This website was used to help me explain what would happen if a black hole was left starved of matter. It also helped me to gain knowledge of what is believed to happen to matter as it falls into a black hole. It seemed like a trustworthy source as lots of information was given, as well as a lot of detail.

http://design.lbl.gov/education/blackholes/index.html

To help me explain how the equation for the radius of the event horizon was derived, the above website was extremely helpful as it gave a full breakdown as to where each part of the equation came from and how this was so. The site has links to the U.S Department of Energy, so again is a fairly dependable source.

A2 Advancing Physics Book – Institute of Physics

This book was given to me by my Sixth Form and was a great source of background reading, as well as the main basis for my ‘Mass of a Black Hole’ section. It was written by the Institute of Physics (IOP) so yet again is a very secure resource.

...read more.

This student written piece of work is one of many that can be found in our AS and A Level Waves & Cosmology section.

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Response to the question

The candidate gives a very in depth account and their report is interesting and easy to follow. An example of this is in the first paragraph, where the candidate uses a real life situation to explain the concept of a ...

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Response to the question

The candidate gives a very in depth account and their report is interesting and easy to follow. An example of this is in the first paragraph, where the candidate uses a real life situation to explain the concept of a black hole, this engages the reader and helps explain the topic to someone with a lesser understanding of physics. When you introduce a scientific concept it is a very good idea to make it as simple as possible and define key terms and ideas before discussing the main points. As well as demonstrating your understanding this makes your work accessible to a wider audience.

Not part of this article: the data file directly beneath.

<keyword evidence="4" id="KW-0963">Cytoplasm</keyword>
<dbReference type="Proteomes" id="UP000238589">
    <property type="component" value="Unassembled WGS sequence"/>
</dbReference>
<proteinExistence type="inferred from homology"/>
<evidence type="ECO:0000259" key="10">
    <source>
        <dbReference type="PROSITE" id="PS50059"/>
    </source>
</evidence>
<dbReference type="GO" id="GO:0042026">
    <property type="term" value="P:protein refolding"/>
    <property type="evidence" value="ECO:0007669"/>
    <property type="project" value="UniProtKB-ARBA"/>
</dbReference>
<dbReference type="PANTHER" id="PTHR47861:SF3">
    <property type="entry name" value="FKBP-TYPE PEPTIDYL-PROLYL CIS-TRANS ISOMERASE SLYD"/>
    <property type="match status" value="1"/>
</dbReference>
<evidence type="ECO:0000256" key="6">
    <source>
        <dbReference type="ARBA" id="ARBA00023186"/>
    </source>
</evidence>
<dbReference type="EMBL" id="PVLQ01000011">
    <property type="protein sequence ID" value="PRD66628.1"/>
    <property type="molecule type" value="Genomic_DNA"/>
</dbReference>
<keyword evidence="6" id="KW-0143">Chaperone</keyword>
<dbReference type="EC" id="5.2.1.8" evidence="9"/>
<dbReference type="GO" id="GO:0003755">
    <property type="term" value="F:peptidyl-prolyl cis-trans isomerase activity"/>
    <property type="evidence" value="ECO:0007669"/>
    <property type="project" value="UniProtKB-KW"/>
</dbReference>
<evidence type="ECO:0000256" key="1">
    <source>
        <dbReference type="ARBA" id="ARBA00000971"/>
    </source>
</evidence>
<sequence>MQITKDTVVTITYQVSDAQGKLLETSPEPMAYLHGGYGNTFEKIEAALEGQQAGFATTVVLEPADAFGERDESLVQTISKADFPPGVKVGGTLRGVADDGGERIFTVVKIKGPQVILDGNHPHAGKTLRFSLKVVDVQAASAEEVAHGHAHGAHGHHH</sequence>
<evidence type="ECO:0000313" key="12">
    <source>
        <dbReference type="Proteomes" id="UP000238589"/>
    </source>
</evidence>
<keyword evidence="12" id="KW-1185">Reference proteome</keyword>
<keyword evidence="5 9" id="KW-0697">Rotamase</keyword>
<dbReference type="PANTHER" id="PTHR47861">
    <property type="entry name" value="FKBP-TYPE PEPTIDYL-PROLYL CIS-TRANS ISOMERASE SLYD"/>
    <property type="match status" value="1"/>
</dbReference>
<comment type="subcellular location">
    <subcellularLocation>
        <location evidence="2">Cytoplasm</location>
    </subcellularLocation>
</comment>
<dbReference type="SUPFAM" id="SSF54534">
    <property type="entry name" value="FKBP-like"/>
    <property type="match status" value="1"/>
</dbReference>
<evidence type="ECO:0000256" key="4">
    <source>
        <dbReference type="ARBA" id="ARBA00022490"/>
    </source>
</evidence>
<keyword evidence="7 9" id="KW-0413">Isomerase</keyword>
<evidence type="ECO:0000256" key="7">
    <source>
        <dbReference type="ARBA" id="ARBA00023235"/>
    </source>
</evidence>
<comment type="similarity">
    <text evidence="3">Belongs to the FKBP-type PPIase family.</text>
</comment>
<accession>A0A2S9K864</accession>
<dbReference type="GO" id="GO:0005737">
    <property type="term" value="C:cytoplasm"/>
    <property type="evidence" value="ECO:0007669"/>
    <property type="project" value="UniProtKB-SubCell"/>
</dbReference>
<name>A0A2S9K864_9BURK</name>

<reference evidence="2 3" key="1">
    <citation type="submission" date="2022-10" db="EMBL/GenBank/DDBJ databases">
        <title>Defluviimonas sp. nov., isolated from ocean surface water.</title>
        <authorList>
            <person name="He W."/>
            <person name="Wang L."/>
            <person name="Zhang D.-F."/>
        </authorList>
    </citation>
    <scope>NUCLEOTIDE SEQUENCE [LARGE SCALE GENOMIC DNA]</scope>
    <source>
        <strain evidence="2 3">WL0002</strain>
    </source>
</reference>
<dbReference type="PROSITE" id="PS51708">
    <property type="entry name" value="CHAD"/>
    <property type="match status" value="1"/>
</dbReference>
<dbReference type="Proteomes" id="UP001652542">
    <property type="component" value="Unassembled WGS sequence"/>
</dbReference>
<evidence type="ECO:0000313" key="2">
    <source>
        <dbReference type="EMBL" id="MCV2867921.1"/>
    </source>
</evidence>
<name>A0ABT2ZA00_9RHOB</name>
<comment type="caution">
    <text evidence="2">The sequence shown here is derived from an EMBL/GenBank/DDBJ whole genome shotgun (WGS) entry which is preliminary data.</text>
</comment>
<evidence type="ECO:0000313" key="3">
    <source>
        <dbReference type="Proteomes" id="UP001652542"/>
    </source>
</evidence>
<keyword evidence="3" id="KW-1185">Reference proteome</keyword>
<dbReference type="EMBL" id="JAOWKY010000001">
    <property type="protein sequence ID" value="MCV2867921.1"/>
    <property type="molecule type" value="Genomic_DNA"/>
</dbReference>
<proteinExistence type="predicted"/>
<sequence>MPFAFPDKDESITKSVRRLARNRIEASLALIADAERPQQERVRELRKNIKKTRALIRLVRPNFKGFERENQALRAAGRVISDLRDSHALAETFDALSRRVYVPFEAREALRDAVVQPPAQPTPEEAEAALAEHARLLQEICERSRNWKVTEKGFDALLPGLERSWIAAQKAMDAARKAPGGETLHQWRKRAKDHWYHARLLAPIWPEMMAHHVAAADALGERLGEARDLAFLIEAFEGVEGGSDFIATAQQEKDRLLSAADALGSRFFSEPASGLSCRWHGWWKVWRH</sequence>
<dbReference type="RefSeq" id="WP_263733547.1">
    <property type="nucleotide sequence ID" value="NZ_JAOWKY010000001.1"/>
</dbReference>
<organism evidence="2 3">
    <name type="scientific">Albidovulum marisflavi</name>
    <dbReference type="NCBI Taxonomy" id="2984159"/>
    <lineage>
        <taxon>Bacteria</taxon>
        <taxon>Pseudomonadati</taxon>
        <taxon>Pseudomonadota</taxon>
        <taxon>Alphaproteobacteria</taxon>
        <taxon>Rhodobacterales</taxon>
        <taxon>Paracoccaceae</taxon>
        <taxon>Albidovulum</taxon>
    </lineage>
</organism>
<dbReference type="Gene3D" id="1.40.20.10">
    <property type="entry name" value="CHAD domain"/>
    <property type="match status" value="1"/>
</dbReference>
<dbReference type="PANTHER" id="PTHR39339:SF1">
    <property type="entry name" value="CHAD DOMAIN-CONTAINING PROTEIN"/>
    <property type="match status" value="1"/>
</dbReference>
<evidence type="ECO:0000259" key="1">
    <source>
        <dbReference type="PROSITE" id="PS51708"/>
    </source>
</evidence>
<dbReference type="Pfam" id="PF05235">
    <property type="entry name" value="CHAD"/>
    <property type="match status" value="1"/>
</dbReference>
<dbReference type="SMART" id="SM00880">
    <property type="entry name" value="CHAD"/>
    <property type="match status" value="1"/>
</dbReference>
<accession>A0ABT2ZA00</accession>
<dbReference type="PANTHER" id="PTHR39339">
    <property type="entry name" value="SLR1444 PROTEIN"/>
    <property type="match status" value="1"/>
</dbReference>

Level of analysis

The candidate has provided a table of contents which is often a good idea when you have many different topics to cover. This makes it clear to the reader which topics you plan to discuss. Furthermore the candidate has clearly taken the time to undergo independent research as they discuss complex theories relating to black holes. Sensibly they have also provided a list of resources they have used. It is always a good idea to state any sources you use when researching a topic. Finally the candidates conclusion could be improved. Though they give an evaluation and include a personal response, it is a little too brief. A good conclusion should summarise the key points you have discussed and state why these are important as this helps to draw the essay to a close.

Quality of writing

The quality of writing in this report is of a high standard, the candidate uses a good range of vocabulary, they use appropriate scientific terms and clearly show a very good understanding of physics. In addition this there are no issues with punctuation or grammar and only one or two spelling/typing errors.